MIPS Initiates Legal Action Against POC

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MIPS today claimed POC is infringing MIPS’ patents and, despite both MIPS and POC being headquartered in Sweden, has been granted a preliminary injunction in Germany, which theoretically will temporarily suspend sales of any Spin-equippped POC products there. At the time of writing, POC say this is not correct and that, so far, they have received no official documentation or notification of the injunction (full statements from both MIPS and POC are below).

POC have previously licensed MIPS technology for use in their helmets, but this year moved to their own technology named Spin. Both work by reducing rotational forces on the head during crashes. We were the first publication to review a helmet with POC’s new Spin tech, and if you’d like to learn more about this you can read our exclusive here.

Why Germany for the injunction? This is a tactic sometimes used for starting international patent litigation, because the legal environment there allows such injunctions to be granted very quickly. Crucially though, now this is granted in Germany, MIPS can request similar enforcement in any other EU member state, though this one being ex parte (basically: granted as a matter of urgency, without the input or presence of the alleged infringing party) means that some EU states will not acknowledge it without a hearing.

These injunctions can also only be used to request actions that are later reversible by the court. This is just an opening salvo from MIPS, but quite a powerful and quick one. If POC violate the injunction, they can be fined by German courts. Seeking this injunction also implies that MIPS are confident about winning any eventual case, as any filings like this later deemed to be spurious can lead to the plaintiff paying damages to the defendant.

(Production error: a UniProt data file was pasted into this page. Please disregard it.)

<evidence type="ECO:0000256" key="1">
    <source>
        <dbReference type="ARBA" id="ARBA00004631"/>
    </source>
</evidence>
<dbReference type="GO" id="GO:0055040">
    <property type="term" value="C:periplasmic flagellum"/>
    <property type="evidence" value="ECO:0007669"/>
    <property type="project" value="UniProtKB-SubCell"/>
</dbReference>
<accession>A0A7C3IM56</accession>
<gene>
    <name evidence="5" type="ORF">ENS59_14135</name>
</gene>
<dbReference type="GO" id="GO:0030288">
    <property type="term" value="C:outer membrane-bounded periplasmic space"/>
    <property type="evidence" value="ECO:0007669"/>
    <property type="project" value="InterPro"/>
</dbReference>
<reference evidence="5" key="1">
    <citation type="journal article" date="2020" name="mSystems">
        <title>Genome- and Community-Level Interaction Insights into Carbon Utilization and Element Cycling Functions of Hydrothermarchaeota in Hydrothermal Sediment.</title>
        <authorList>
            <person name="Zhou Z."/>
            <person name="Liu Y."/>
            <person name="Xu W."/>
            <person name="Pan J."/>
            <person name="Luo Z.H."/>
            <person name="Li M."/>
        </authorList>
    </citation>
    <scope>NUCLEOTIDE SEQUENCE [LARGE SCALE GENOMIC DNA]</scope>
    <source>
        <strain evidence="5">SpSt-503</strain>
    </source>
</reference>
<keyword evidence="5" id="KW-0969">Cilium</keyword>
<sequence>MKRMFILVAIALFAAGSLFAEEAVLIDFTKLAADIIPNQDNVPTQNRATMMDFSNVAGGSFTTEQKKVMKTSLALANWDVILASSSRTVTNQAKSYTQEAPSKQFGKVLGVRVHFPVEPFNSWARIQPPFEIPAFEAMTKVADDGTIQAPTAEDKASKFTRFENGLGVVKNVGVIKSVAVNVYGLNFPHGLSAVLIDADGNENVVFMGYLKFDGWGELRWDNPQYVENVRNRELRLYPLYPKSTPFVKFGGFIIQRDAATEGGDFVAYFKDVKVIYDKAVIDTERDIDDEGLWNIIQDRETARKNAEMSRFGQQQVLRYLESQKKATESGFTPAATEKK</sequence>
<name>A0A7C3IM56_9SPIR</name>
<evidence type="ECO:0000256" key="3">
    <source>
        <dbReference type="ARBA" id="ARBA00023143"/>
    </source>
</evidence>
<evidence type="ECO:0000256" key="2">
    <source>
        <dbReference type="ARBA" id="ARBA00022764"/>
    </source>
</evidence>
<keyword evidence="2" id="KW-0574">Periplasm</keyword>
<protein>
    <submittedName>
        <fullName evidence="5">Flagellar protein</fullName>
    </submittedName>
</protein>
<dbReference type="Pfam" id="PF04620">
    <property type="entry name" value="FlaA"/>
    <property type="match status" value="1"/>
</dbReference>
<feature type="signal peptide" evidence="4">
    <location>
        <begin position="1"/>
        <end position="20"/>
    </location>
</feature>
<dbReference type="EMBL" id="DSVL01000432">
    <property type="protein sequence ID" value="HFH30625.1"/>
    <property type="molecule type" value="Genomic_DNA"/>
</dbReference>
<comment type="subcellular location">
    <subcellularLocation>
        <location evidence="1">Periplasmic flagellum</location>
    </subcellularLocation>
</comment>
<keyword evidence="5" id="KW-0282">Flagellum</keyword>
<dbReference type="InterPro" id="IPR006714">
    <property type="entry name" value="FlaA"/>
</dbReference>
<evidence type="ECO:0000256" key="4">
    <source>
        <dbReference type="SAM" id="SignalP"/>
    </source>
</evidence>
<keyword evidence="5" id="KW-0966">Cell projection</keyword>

Full release from MIPS, and response from POC, are below.

Troy Lee A1 MIPS
Here’s the MIPS system – in the event of a crash, it limits the amount of rotational force exerted on your head.


Here’s POC’s Spin system, which is also designed to mitigate any rotational forces exerted on your noggin.


“Stockholm, Sweden; November 21, 2017

“MIPS has investigated the POC “SPIN” technology for potential infringement on patented MIPS technology. MIPS is now taking action to legally defend its proprietary knowledge and intellectual property.

“MIPS has been granted an ex parte preliminary injunction in Germany to restrain infringement of MIPS’ patent EP (DE) 2 440 082 by POC Sweden AB through its sales in Germany of products incorporating the Shearing Pad INside, or “SPIN”, claiming to be a rotational impact protection system.

“The order was granted by the court ex parte. This means that there was no hearing, POC was not given the opportunity to make submissions and there was no detailed argumentation relating to infringement and validity. MIPS is in the process of executing the order against POC. POC is permitted to appeal against the order.

“POC is currently a customer to MIPS but represents a minor portion (less than 1% of net sales) of MIPS’ total sales.

“This information is of such nature that MIPS AB (publ) is obliged to disclose in accordance with the EU’s Market Abuse Regulation. The information was submitted for publication, through the agency of the contact person set out below, on 15th November 2017 at 12.15 a.m. CET.

“About MIPS